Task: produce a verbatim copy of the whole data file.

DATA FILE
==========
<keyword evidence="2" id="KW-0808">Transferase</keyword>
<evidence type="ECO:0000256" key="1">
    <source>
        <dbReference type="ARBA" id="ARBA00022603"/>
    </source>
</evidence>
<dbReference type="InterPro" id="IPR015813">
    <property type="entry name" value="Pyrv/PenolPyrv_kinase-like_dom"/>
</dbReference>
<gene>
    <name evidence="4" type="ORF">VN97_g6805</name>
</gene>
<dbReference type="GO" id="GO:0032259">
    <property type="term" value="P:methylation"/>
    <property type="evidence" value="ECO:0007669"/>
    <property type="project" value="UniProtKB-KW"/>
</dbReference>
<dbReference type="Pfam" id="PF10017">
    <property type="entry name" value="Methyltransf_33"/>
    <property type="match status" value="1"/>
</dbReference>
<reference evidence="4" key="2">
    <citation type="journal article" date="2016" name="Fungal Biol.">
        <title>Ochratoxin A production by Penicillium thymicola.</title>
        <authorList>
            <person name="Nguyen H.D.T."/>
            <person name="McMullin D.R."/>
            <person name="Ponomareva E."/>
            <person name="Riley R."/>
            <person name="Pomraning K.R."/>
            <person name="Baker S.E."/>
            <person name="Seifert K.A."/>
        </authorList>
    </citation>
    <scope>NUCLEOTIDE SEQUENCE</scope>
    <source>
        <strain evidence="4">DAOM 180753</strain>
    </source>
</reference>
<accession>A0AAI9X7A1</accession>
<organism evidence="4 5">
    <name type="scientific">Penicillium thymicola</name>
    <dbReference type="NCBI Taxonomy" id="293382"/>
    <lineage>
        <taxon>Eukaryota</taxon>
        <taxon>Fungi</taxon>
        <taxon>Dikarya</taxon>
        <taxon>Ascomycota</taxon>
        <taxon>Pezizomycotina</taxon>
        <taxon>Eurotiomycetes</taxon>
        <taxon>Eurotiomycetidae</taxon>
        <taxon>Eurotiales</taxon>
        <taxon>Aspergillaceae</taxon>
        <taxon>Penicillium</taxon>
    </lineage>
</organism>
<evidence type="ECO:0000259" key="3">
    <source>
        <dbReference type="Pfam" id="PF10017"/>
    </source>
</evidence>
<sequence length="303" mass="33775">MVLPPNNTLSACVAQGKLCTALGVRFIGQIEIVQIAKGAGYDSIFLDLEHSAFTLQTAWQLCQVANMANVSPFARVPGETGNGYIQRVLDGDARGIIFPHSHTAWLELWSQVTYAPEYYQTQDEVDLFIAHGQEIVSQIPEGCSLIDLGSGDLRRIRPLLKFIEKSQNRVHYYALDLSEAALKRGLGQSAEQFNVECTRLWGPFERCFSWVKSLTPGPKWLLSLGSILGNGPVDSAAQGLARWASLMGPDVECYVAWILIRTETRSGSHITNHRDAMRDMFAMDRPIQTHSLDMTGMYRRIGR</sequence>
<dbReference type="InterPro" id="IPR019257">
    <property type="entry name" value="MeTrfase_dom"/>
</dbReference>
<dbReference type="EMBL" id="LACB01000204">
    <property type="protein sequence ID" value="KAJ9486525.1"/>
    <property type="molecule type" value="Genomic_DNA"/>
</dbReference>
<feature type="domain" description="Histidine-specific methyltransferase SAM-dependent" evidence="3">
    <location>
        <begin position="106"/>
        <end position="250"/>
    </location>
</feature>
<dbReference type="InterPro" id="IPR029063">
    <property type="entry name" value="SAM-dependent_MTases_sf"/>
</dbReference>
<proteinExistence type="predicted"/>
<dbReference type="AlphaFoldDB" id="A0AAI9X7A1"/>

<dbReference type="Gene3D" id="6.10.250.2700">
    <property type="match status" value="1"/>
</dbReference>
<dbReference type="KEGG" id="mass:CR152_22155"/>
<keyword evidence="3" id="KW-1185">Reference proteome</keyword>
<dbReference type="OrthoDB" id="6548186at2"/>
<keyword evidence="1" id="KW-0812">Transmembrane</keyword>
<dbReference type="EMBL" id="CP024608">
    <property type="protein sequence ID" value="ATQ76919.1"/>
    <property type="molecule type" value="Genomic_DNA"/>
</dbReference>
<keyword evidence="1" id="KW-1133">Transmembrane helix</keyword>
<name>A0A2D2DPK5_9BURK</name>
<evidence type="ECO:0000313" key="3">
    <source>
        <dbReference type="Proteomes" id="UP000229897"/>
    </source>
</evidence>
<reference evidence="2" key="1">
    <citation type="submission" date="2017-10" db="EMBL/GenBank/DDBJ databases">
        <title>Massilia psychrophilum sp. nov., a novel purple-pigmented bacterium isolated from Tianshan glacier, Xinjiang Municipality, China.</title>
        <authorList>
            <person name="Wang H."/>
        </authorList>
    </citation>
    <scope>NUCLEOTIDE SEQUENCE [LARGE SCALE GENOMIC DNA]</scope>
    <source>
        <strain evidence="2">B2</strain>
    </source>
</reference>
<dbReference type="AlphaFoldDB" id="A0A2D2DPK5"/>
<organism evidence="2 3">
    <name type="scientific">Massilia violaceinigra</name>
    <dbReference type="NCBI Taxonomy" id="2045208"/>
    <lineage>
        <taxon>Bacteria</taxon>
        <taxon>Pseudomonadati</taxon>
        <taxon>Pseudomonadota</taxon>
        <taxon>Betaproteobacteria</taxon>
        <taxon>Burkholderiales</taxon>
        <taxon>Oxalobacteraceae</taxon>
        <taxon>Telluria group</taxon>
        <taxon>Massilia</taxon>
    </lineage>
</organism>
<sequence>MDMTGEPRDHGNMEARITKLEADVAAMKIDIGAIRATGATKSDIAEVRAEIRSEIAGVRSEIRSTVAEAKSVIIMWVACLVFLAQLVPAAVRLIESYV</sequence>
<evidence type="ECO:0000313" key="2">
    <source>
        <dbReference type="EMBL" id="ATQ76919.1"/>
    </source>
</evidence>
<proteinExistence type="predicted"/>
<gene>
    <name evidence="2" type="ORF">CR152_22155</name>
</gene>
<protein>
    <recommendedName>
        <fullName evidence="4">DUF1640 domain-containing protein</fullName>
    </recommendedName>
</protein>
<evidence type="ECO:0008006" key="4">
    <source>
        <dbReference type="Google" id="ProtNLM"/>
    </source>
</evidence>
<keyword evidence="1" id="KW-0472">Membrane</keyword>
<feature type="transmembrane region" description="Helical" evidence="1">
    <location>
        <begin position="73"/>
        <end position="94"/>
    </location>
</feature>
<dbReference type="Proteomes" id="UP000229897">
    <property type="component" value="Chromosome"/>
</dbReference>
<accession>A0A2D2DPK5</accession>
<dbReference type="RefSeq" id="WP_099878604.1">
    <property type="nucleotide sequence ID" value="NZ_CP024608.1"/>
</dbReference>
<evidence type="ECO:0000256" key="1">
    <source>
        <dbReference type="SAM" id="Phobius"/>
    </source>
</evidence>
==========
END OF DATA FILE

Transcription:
<keyword evidence="2" id="KW-0808">Transferase</keyword>
<evidence type="ECO:0000256" key="1">
    <source>
        <dbReference type="ARBA" id="ARBA00022603"/>
    </source>
</evidence>
<dbReference type="InterPro" id="IPR015813">
    <property type="entry name" value="Pyrv/PenolPyrv_kinase-like_dom"/>
</dbReference>
<gene>
    <name evidence="4" type="ORF">VN97_g6805</name>
</gene>
<dbReference type="GO" id="GO:0032259">
    <property type="term" value="P:methylation"/>
    <property type="evidence" value="ECO:0007669"/>
    <property type="project" value="UniProtKB-KW"/>
</dbReference>
<dbReference type="Pfam" id="PF10017">
    <property type="entry name" value="Methyltransf_33"/>
    <property type="match status" value="1"/>
</dbReference>
<reference evidence="4" key="2">
    <citation type="journal article" date="2016" name="Fungal Biol.">
        <title>Ochratoxin A production by Penicillium thymicola.</title>
        <authorList>
            <person name="Nguyen H.D.T."/>
            <person name="McMullin D.R."/>
            <person name="Ponomareva E."/>
            <person name="Riley R."/>
            <person name="Pomraning K.R."/>
            <person name="Baker S.E."/>
            <person name="Seifert K.A."/>
        </authorList>
    </citation>
    <scope>NUCLEOTIDE SEQUENCE</scope>
    <source>
        <strain evidence="4">DAOM 180753</strain>
    </source>
</reference>
<accession>A0AAI9X7A1</accession>
<organism evidence="4 5">
    <name type="scientific">Penicillium thymicola</name>
    <dbReference type="NCBI Taxonomy" id="293382"/>
    <lineage>
        <taxon>Eukaryota</taxon>
        <taxon>Fungi</taxon>
        <taxon>Dikarya</taxon>
        <taxon>Ascomycota</taxon>
        <taxon>Pezizomycotina</taxon>
        <taxon>Eurotiomycetes</taxon>
        <taxon>Eurotiomycetidae</taxon>
        <taxon>Eurotiales</taxon>
        <taxon>Aspergillaceae</taxon>
        <taxon>Penicillium</taxon>
    </lineage>
</organism>
<evidence type="ECO:0000259" key="3">
    <source>
        <dbReference type="Pfam" id="PF10017"/>
    </source>
</evidence>
<sequence length="303" mass="33775">MVLPPNNTLSACVAQGKLCTALGVRFIGQIEIVQIAKGAGYDSIFLDLEHSAFTLQTAWQLCQVANMANVSPFARVPGETGNGYIQRVLDGDARGIIFPHSHTAWLELWSQVTYAPEYYQTQDEVDLFIAHGQEIVSQIPEGCSLIDLGSGDLRRIRPLLKFIEKSQNRVHYYALDLSEAALKRGLGQSAEQFNVECTRLWGPFERCFSWVKSLTPGPKWLLSLGSILGNGPVDSAAQGLARWASLMGPDVECYVAWILIRTETRSGSHITNHRDAMRDMFAMDRPIQTHSLDMTGMYRRIGR</sequence>
<dbReference type="InterPro" id="IPR019257">
    <property type="entry name" value="MeTrfase_dom"/>
</dbReference>
<dbReference type="EMBL" id="LACB01000204">
    <property type="protein sequence ID" value="KAJ9486525.1"/>
    <property type="molecule type" value="Genomic_DNA"/>
</dbReference>
<feature type="domain" description="Histidine-specific methyltransferase SAM-dependent" evidence="3">
    <location>
        <begin position="106"/>
        <end position="250"/>
    </location>
</feature>
<dbReference type="InterPro" id="IPR029063">
    <property type="entry name" value="SAM-dependent_MTases_sf"/>
</dbReference>
<proteinExistence type="predicted"/>
<dbReference type="AlphaFoldDB" id="A0AAI9X7A1"/>

<dbReference type="Gene3D" id="6.10.250.2700">
    <property type="match status" value="1"/>
</dbReference>
<dbReference type="KEGG" id="mass:CR152_22155"/>
<keyword evidence="3" id="KW-1185">Reference proteome</keyword>
<dbReference type="OrthoDB" id="6548186at2"/>
<keyword evidence="1" id="KW-0812">Transmembrane</keyword>
<dbReference type="EMBL" id="CP024608">
    <property type="protein sequence ID" value="ATQ76919.1"/>
    <property type="molecule type" value="Genomic_DNA"/>
</dbReference>
<keyword evidence="1" id="KW-1133">Transmembrane helix</keyword>
<name>A0A2D2DPK5_9BURK</name>
<evidence type="ECO:0000313" key="3">
    <source>
        <dbReference type="Proteomes" id="UP000229897"/>
    </source>
</evidence>
<reference evidence="2" key="1">
    <citation type="submission" date="2017-10" db="EMBL/GenBank/DDBJ databases">
        <title>Massilia psychrophilum sp. nov., a novel purple-pigmented bacterium isolated from Tianshan glacier, Xinjiang Municipality, China.</title>
        <authorList>
            <person name="Wang H."/>
        </authorList>
    </citation>
    <scope>NUCLEOTIDE SEQUENCE [LARGE SCALE GENOMIC DNA]</scope>
    <source>
        <strain evidence="2">B2</strain>
    </source>
</reference>
<dbReference type="AlphaFoldDB" id="A0A2D2DPK5"/>
<organism evidence="2 3">
    <name type="scientific">Massilia violaceinigra</name>
    <dbReference type="NCBI Taxonomy" id="2045208"/>
    <lineage>
        <taxon>Bacteria</taxon>
        <taxon>Pseudomonadati</taxon>
        <taxon>Pseudomonadota</taxon>
        <taxon>Betaproteobacteria</taxon>
        <taxon>Burkholderiales</taxon>
        <taxon>Oxalobacteraceae</taxon>
        <taxon>Telluria group</taxon>
        <taxon>Massilia</taxon>
    </lineage>
</organism>
<sequence>MDMTGEPRDHGNMEARITKLEADVAAMKIDIGAIRATGATKSDIAEVRAEIRSEIAGVRSEIRSTVAEAKSVIIMWVACLVFLAQLVPAAVRLIESYV</sequence>
<evidence type="ECO:0000313" key="2">
    <source>
        <dbReference type="EMBL" id="ATQ76919.1"/>
    </source>
</evidence>
<proteinExistence type="predicted"/>
<gene>
    <name evidence="2" type="ORF">CR152_22155</name>
</gene>
<protein>
    <recommendedName>
        <fullName evidence="4">DUF1640 domain-containing protein</fullName>
    </recommendedName>
</protein>
<evidence type="ECO:0008006" key="4">
    <source>
        <dbReference type="Google" id="ProtNLM"/>
    </source>
</evidence>
<keyword evidence="1" id="KW-0472">Membrane</keyword>
<feature type="transmembrane region" description="Helical" evidence="1">
    <location>
        <begin position="73"/>
        <end position="94"/>
    </location>
</feature>
<dbReference type="Proteomes" id="UP000229897">
    <property type="component" value="Chromosome"/>
</dbReference>
<accession>A0A2D2DPK5</accession>
<dbReference type="RefSeq" id="WP_099878604.1">
    <property type="nucleotide sequence ID" value="NZ_CP024608.1"/>
</dbReference>
<evidence type="ECO:0000256" key="1">
    <source>
        <dbReference type="SAM" id="Phobius"/>
    </source>
</evidence>